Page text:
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Professor Avner Offer

MA, DPhil, FBA
Emeritus Fellow since 2011
The post-war 'golden age' of economic growth also built up American and European welfare states. This settlement was challenged in the 1970s by a coalition of business, taxpayers, consumers, ideologists and social scientists. Emerging from this core of discontent, market liberalism retrieved the intellectual and political hegemony, although the Great Recession has cast doubt on many of its premises. I study the origins, attributes, and drivers of this movement, its successes, failures, and prospects. I have recently completed *Social Democracy, The Nobel Prize in Economics and the Market Turn* (Princeton UP, forthcoming). I continue to publish in previous areas of interest, including the urban and rural land tenure, finance, the First World War, and consumption and well-being. A new departure is landscape painting in the nineteenth century in relation to earlier interests in agrarian history and the quality of life.
Professor Avner Offer
  • Background

    • Emeritus Fellow, All Souls College (from 2011)
    • Chichele Professor of Economic History (from 2000 to 2011)
    • Reader in Recent Social and Economic History, and Professorial Fellow, Nuffield College, Oxford (from 1992 to 2000)
    • Research Fellow, Australian National University (from 1985 to 1988)
    • Lecturer, Reader in Economic and Social History, University of York (from 1979 to 1991)
    • Graduate study at St Antony’s College and Junior Research Fellow, Merton College, Oxford (from 1973 to 1979)
    • Undergraduate and graduate study at Hebrew University, Jerusalem (from 1969 to 1973)
    • National service, agriculture, and conservation work in Israel (from 1962 to 1969)
  • Research interests

    • Current Research: ‘From Social Democracy to Market Liberalism, c. 1970-2015’ (book project)
    • ‘The Economy of Obligation: Contract Ambiguity and the Welfare State’
    • ‘The Ethics of Rational Choice’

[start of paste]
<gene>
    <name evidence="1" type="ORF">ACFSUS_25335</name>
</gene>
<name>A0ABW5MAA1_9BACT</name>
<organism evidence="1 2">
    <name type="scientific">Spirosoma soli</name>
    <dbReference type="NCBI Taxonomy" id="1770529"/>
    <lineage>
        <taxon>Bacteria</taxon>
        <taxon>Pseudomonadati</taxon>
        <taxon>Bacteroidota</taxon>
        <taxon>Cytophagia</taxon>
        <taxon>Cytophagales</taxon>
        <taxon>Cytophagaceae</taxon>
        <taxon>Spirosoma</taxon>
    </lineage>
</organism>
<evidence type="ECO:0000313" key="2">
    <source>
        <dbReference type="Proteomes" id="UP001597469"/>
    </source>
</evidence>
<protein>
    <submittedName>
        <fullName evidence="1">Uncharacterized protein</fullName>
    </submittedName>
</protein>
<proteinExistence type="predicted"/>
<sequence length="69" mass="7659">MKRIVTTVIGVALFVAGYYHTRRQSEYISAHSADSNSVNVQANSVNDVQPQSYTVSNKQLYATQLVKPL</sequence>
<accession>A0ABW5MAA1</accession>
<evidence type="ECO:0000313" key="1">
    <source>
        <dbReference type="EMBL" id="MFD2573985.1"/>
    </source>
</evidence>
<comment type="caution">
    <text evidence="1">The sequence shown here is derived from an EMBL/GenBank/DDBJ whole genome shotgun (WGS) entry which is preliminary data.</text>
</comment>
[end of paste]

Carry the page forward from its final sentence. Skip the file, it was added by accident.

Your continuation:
• Selected publications

    • Property and Politics 1870-1914: Landownership, Law, Ideology and Urban Development in England (Cambridge: Cambridge University Press, 1981).
    • The First World War: An Agrarian Interpretation (Oxford: Oxford University Press, 1989).
    • ‘The British Empire 1870-1914: A Waste of Money?’, Economic History Review, vol. 46 (May 1993), pages 215-238.
    • (with Sue Bowden), ‘Household Appliances and the Use of Time in the U.S.A. and Britain Since the 1920s’, Economic History Review, vol. 47, (Nov. 1994), pages 725-748.
    • ‘Going to War in 1914: A Matter of Honor?’, Politics & Society, vol. 23, 2 (June 1995), pages 213-241.
    • ‘Between the Gift and the Market: The Economy of Regard’, Economic History Review, vol. 50, 3 (Aug. 1997), pages 450-476.
    • The Challenge of Affluence: Self-control and Well-being in the United States and Britain since 1950 (Oxford: Oxford University Press, 2006; paperback edition Nov. 2007).
    • (with Rachel Pechey and Stanley Ulijaszek), 'Obesity Under Affluence varies by Welfare Regimes: The Effect of Fast Food, Insecurity and Inequality’, Economics and Human Biology, vol. 8, 2010, pages 297-308.
    • (with Gabriel Söderberg), Social Democracy, The Nobel Prize in Economics, and the Market Turn (Princeton: Princeton University Press, forthcoming).
    • Publications (External Link)
  • Research awards and grants

    • Leverhulme Trust (three-year Major Research Fellowship, c. £112,187) (from 2008 to 2011).
    • BUPA (c. £79,000) (from 2009 to 2011).
    • The Institute for New Economic Thinking (INET) (USA; c. £83,911) (from 2011 to 2013).
    • Senior Research Fellowship, Rutgers University (from 1991 to 1992).
    • Remarque Institute, New York University (1999).
    • Visiting Fellowship and Leverhulme Award.